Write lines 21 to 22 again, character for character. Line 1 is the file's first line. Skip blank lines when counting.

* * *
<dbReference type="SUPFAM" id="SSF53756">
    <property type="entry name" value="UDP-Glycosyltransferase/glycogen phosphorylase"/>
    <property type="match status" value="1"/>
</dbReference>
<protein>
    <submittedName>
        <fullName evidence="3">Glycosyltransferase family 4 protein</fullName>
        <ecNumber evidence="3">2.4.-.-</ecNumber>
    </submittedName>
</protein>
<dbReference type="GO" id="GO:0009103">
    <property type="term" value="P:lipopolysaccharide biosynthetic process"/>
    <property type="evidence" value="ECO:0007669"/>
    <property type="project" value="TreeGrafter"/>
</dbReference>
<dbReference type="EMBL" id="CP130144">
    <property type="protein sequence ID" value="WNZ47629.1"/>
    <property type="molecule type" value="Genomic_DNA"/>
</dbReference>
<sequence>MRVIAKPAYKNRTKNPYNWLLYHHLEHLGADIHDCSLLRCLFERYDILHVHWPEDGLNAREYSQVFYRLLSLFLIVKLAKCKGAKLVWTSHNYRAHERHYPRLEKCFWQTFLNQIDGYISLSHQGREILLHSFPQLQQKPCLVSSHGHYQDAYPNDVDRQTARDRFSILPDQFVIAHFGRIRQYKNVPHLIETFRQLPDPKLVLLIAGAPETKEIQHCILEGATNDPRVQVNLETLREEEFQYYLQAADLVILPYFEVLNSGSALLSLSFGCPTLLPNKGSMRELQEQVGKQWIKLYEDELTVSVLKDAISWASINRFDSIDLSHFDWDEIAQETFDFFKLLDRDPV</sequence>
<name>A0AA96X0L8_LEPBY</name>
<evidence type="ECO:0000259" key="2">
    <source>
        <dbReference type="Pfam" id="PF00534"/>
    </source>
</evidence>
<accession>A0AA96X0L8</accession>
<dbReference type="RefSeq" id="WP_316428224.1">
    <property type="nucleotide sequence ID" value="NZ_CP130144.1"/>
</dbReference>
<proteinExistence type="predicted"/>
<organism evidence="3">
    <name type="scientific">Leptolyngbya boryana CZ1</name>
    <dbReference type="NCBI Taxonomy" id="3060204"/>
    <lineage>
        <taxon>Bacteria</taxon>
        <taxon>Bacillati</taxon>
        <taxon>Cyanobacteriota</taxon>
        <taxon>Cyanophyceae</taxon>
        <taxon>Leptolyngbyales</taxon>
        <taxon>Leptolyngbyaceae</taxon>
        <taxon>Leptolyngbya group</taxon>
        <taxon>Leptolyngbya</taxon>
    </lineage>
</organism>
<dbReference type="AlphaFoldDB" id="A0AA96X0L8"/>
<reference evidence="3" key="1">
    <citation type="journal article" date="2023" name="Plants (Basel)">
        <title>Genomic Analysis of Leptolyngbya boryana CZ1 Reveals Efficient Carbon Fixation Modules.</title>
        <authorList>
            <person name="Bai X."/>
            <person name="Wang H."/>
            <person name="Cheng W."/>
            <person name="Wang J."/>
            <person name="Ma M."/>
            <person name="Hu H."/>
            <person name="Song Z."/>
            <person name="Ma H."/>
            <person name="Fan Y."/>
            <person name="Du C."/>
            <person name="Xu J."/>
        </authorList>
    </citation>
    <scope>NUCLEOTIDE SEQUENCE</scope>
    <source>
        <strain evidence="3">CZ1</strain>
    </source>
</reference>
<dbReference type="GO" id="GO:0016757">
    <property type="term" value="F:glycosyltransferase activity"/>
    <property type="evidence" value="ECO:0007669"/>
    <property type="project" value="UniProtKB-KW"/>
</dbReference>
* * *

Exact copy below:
<name>A0AA96X0L8_LEPBY</name>
<evidence type="ECO:0000259" key="2">